It adds that Palmyra's strategic location, at an important crossroads, will enable the Syrian government to pursue further offensive operations eastward deep into Islamic State (Daesh) territory.
In particular, the loyalist forces can be expected to push hard to relieve the besieged 104th Republican Brigade at Deir el-Zour.
The agency further notes that "with major offensive operations largely halted on a number of fronts between the rebels and the government, both Damascus and the rebellion have finally shifted the bulk of their attention toward pushing back the Islamic State (Daesh), which is not party to the cease-fire."
"Though this is objectively not the case, the Islamic State is right to fear the cease-fire effort. As long as the lull in fighting between the rebels and the government persists, the Islamic State will continue to suffer from their redirected efforts," Stratfor suggests.
What the agency forgot to mention, is that the pro-government forces have also launched an operation to seize the town of Quraytayn which is located south from the Tiyas Crossroads.
According to the International Military Review, published on the South Front analytical and intelligence website, the Syrian forces have already taken Hazm al-Gharbiyat and have been advancing on the western gates.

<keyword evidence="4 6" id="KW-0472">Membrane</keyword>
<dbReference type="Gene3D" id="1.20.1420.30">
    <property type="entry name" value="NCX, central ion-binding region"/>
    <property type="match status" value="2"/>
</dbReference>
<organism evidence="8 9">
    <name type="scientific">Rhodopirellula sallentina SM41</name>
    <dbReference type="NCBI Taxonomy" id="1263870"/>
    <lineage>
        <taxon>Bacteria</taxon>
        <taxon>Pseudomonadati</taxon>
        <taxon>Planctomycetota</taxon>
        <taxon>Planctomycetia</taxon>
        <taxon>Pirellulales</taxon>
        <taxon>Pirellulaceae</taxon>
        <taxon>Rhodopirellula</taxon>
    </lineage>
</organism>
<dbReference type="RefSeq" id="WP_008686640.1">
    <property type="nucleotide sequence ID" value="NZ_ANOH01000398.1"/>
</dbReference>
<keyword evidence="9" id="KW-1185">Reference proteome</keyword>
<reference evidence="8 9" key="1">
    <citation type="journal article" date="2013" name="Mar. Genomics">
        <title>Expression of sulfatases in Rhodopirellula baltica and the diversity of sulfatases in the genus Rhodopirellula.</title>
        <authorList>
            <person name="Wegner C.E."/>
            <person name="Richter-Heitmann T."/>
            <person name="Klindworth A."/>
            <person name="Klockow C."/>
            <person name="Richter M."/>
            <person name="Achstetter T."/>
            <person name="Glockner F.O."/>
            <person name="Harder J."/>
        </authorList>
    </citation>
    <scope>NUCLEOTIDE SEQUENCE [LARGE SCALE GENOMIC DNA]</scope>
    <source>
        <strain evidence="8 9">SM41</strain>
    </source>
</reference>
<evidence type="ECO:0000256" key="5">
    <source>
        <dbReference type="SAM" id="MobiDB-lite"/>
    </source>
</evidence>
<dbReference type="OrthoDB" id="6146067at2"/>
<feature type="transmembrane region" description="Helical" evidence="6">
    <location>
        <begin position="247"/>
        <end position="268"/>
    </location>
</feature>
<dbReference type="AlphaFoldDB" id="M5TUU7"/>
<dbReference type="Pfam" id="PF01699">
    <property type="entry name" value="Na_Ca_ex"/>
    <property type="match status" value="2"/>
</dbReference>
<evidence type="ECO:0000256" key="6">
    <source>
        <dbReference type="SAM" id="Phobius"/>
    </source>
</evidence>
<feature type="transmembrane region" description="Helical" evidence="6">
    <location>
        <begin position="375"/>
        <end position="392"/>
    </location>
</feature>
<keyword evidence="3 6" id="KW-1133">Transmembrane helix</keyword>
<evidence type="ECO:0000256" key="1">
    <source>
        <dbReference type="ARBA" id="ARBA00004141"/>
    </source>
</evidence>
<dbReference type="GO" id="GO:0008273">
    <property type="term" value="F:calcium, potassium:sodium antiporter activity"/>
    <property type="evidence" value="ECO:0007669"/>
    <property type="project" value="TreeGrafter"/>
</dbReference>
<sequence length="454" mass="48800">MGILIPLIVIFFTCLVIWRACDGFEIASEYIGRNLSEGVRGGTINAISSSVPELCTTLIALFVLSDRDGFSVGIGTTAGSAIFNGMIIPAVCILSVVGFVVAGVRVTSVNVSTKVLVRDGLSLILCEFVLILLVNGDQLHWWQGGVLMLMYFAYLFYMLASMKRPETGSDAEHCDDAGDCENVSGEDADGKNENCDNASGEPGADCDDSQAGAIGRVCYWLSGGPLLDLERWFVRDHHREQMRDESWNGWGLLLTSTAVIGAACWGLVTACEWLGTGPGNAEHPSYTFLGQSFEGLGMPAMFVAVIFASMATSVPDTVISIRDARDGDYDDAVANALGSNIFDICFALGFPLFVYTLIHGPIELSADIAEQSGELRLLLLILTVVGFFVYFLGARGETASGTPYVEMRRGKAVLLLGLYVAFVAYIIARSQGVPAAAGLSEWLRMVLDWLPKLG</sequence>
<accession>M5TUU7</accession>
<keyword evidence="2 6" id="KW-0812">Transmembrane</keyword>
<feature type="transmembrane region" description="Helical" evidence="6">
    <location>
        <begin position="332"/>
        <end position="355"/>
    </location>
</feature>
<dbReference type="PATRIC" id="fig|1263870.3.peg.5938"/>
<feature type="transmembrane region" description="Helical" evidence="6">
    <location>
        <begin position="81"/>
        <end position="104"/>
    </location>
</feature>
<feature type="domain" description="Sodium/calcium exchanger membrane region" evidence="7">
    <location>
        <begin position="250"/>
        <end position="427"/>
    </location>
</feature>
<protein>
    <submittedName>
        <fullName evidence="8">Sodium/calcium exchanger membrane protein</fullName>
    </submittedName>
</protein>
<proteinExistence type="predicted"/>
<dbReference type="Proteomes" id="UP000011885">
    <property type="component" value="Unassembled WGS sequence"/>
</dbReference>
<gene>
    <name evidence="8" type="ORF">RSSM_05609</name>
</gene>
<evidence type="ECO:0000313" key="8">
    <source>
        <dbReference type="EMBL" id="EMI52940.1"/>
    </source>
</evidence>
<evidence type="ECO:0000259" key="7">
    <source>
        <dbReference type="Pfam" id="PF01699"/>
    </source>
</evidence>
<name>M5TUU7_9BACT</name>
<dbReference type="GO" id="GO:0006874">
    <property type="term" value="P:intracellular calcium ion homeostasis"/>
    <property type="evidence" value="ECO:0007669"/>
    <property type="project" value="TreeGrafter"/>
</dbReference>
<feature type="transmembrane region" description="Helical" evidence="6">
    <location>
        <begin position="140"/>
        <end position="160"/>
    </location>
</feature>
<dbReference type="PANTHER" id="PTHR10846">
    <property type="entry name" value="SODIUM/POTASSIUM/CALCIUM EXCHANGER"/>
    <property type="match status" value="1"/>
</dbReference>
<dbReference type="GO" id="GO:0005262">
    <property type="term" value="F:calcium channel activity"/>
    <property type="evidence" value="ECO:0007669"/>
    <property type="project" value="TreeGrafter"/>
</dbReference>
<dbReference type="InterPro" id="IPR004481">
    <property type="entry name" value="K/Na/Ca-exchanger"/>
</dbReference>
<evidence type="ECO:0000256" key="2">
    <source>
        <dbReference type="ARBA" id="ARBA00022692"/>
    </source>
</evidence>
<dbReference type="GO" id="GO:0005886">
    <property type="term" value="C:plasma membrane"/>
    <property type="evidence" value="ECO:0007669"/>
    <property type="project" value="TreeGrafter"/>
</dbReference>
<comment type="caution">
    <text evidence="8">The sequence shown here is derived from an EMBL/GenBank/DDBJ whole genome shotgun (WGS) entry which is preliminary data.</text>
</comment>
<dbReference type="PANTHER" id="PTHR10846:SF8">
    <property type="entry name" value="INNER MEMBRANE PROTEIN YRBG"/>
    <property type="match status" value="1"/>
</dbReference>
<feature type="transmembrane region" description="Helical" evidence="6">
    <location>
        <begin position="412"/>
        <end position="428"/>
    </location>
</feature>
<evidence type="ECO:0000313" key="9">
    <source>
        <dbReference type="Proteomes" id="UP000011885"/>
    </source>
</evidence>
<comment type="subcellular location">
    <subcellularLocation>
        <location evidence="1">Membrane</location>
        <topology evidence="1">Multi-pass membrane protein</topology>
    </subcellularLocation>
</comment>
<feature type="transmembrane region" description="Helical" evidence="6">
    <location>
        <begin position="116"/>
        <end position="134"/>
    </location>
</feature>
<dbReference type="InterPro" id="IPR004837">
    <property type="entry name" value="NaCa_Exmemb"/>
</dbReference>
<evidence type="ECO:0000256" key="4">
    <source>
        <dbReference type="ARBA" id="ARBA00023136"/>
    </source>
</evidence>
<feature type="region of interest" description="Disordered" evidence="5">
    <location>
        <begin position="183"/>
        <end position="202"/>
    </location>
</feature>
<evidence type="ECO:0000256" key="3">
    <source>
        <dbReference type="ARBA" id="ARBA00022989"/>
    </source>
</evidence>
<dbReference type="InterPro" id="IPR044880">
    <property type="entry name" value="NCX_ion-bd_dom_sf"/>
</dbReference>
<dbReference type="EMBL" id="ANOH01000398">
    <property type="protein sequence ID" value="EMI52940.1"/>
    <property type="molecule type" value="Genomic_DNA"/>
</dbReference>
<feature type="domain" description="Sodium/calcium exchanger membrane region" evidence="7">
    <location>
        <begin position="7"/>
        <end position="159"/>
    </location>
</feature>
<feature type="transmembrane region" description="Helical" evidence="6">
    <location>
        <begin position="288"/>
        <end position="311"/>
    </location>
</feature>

"In a separate development, the SAA and Hezbollah units have liberated the Air Defense Base at the village of Bala al-Kadim and the nearby Zahir Farm pushing Al-Nusra militants from this area in East Ghouta."
The Syrian forces control Haush Jarabo, making it very difficult for Jaish al-Islam, Jabhat al-Nusra and the Free Syrian Army to retreat from the pocket. If Haush Jarabo is seized by the pro-government forces, the strategic situation will become hopeless for the militants encircled there, the analysis states.
It seems that the Islamic State, as Stratfor suggests, really do have a reason to fear.